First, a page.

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On Mixing Family, Business

In her book The House of Mondavi , Julia Flynn-Siler tells the story of how family politics ultimately destroyed the Mondavi Corp.

November 4, 2007
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In her book The House of Mondavi, Julia Flynn-Siler tells the story of how family politics ultimately destroyed the Mondavi Corp. The book, which details how the Mondavi family founded the hugely successful winery of the same name, brought it public and ultimately ended up losing it, serving as a warning to executives in family owned businesses of what to avoid. Flynn-Siler, a writer for The Wall Street Journal, recently spoke to Workforce Management New York bureau chief Jessica Marquez.

Workforce Management: What does the story of the Mondavi family say about the dynamics of running a family business?

Julia Flynn-Siler: The big picture is that mixing family and business can be very challenging. Oftentimes, business decisions get mixed up with emotions. In the Mondavi family, you saw recurring sibling rivalry ending with Robert Mondavi pitting his sons to compete for the CEO position.

WM: What’s the key to making it work?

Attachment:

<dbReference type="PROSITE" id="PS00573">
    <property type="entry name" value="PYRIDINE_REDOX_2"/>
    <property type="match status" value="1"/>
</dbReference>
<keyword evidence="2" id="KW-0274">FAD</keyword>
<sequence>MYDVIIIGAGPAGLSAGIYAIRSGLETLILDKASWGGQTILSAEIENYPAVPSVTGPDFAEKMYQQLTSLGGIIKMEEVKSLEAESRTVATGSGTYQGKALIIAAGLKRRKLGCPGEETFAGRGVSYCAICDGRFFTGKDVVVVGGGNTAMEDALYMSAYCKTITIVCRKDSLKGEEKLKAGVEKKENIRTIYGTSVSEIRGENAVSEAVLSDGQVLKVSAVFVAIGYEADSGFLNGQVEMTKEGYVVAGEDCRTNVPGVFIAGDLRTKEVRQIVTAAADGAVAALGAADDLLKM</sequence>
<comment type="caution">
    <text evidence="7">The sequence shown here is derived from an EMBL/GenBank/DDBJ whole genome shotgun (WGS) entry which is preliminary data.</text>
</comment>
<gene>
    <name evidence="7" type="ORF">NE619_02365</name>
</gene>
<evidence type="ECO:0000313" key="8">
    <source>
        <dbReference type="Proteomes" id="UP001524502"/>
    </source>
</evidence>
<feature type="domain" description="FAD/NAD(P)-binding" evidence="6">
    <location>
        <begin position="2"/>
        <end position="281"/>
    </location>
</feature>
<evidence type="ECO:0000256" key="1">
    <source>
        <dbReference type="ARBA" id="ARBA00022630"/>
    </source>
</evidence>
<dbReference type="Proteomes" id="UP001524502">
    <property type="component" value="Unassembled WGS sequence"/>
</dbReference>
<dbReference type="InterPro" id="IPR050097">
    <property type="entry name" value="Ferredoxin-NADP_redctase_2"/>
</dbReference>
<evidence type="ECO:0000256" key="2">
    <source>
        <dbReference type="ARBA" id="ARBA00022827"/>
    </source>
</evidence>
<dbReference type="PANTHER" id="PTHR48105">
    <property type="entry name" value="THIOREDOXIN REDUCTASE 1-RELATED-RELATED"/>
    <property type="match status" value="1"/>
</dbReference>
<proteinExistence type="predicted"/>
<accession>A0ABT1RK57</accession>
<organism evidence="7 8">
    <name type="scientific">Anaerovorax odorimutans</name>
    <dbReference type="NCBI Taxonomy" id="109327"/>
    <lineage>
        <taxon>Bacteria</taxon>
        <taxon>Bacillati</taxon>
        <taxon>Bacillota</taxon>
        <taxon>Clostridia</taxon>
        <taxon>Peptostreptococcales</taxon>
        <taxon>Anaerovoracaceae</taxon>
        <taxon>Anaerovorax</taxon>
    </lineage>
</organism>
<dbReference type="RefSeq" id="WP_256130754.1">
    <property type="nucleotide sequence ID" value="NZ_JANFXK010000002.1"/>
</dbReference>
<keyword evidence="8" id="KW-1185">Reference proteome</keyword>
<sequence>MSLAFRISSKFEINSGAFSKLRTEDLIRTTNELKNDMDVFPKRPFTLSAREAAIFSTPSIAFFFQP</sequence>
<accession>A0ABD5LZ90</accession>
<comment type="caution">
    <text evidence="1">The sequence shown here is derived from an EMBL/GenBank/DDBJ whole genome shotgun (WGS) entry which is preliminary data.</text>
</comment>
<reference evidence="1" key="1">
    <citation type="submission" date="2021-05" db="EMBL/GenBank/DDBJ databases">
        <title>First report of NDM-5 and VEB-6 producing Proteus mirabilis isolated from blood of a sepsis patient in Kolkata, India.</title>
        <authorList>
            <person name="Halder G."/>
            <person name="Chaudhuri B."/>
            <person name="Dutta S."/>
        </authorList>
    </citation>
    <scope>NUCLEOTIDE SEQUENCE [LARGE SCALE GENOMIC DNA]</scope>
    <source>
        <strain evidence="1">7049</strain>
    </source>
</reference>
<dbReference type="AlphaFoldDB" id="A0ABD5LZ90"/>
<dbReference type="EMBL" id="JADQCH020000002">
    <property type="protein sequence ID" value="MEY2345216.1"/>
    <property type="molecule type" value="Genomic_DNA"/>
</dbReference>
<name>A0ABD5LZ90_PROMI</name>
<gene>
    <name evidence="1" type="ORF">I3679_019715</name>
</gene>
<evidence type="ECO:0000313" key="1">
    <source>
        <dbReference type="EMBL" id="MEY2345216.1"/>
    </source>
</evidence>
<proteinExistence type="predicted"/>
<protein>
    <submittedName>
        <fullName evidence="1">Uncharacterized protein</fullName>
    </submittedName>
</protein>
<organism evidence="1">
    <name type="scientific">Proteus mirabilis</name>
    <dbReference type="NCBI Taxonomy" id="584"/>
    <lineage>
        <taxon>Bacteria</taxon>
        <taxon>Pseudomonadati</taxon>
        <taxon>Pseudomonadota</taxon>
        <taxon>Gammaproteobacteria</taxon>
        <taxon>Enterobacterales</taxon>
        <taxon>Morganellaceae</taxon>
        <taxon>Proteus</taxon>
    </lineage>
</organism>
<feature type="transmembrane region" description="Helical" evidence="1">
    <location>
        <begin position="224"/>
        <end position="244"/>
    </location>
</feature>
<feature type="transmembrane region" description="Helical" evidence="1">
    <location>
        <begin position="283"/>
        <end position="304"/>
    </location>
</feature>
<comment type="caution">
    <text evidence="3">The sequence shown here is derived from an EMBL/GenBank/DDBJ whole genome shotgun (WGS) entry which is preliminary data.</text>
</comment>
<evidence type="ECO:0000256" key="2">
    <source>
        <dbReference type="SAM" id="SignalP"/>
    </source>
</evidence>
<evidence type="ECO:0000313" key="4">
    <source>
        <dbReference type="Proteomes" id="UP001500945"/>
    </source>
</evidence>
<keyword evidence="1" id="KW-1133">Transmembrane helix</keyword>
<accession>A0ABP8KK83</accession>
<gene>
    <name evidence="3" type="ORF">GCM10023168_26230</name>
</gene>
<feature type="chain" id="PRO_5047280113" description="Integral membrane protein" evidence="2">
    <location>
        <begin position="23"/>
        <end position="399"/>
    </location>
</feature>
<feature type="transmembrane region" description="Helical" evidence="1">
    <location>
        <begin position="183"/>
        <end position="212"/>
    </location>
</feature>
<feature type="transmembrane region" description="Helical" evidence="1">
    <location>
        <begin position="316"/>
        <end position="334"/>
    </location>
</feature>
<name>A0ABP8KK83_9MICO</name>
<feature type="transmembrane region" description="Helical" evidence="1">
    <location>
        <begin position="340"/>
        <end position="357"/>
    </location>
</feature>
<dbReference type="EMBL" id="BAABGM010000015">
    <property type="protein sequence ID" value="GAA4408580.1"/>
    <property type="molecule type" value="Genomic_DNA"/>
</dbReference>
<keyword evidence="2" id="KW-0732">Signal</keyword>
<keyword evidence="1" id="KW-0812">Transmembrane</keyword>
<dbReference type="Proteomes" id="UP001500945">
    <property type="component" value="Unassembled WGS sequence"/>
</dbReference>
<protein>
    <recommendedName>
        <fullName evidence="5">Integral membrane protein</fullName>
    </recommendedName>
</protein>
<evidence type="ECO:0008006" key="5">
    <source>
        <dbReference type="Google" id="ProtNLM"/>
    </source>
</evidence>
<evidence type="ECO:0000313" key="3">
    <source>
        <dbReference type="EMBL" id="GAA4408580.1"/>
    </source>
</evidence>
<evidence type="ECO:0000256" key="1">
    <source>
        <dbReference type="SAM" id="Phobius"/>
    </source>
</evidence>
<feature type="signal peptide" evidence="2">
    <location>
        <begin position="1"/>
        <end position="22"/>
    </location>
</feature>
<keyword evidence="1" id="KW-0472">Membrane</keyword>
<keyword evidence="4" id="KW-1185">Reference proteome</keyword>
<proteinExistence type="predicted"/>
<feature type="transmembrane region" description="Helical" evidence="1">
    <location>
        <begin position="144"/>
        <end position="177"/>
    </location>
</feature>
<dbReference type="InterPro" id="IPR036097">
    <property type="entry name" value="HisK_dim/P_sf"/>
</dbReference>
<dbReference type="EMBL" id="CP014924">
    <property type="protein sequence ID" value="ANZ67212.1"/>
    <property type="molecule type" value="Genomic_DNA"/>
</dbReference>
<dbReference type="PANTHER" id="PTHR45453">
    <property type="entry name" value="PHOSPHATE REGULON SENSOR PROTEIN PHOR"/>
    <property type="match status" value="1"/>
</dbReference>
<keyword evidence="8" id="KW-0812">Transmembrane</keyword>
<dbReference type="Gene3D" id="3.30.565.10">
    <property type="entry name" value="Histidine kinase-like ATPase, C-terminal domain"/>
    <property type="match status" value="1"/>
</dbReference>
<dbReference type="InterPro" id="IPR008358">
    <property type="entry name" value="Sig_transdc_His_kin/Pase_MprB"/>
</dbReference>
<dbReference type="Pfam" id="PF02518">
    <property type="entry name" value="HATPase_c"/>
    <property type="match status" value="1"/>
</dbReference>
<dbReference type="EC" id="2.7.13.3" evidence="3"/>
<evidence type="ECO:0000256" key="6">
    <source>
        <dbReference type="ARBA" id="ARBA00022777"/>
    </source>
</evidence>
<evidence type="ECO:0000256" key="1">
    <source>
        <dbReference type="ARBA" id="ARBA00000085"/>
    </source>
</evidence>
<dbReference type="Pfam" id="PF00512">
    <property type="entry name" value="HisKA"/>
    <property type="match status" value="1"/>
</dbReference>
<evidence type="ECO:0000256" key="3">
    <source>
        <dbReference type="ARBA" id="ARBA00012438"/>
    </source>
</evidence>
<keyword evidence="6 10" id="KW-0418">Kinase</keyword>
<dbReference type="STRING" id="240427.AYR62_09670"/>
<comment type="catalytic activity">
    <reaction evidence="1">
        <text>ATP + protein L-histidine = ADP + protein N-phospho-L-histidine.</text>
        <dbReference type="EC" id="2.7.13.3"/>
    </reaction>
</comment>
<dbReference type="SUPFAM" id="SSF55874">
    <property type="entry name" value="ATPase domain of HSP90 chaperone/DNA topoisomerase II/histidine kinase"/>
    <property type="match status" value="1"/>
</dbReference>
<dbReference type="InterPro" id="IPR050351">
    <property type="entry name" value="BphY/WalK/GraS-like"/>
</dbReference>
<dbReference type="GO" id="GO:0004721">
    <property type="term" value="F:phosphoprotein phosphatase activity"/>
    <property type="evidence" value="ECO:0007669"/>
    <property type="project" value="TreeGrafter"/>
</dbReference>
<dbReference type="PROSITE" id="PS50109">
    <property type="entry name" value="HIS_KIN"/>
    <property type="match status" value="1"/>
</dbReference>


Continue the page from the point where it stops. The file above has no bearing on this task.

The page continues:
Flynn-Siler: Early on in my book, one of Mondavi’s advisors tells Robert that he needs to make decisions with his head and not with his heart. That was in the late 1970s and Robert wanted both of his sons to be part of the business. I think the lesson is that if you have outside advisors telling you that your son is not the right person to run the business, then it’s probably wise to listen to them. Robert had some of the best advisors that money could buy, but in the end, he didn’t listen to them.

WM: The House of Mondavi demonstrates how difficult it is to plan for a successor to the CEO in a family-operated business. How can this be done without family politics and emotion getting in the way?

Flynn-Siler: One pattern that I have seen is that many families give the job of managing the succession planning process and the final decision to an outsider. So instead of Dad making the decision, he hands that out to someone who is neutral. This could be a consultant or it could be someone on the board of directors.

WM: Are there advantages to running a family-owned business? Or is disaster inevitable?

Flynn-Siler: The ultimate value of the Mondavi Corp. is a positive testament to families working together. In the beginning it was Robert and his son Michael, and they worked really hard and well together. Even though it ended so sadly, the business did very well.

WM: What processes can family-run businesses put in place to make sure that emotion doesn’t get in the way of the company’s success?

Flynn-Siler: One pattern that I saw with the Mondavi Corp. was that often family members played by different rules than the rest of the employees. For example, there was a rule they put in place that employees couldn’t date each other. But then Robert Mondavi had a long-standing relationship with an employee and Timothy had an affair while he was married with an employee. But then a vineyard manager had an affair with his secretary and she ended up getting fired. That’s a double standard and it caused problems for the company.

Workforce Management, October 8, 2007, p. 8 -- Subscribe Now!

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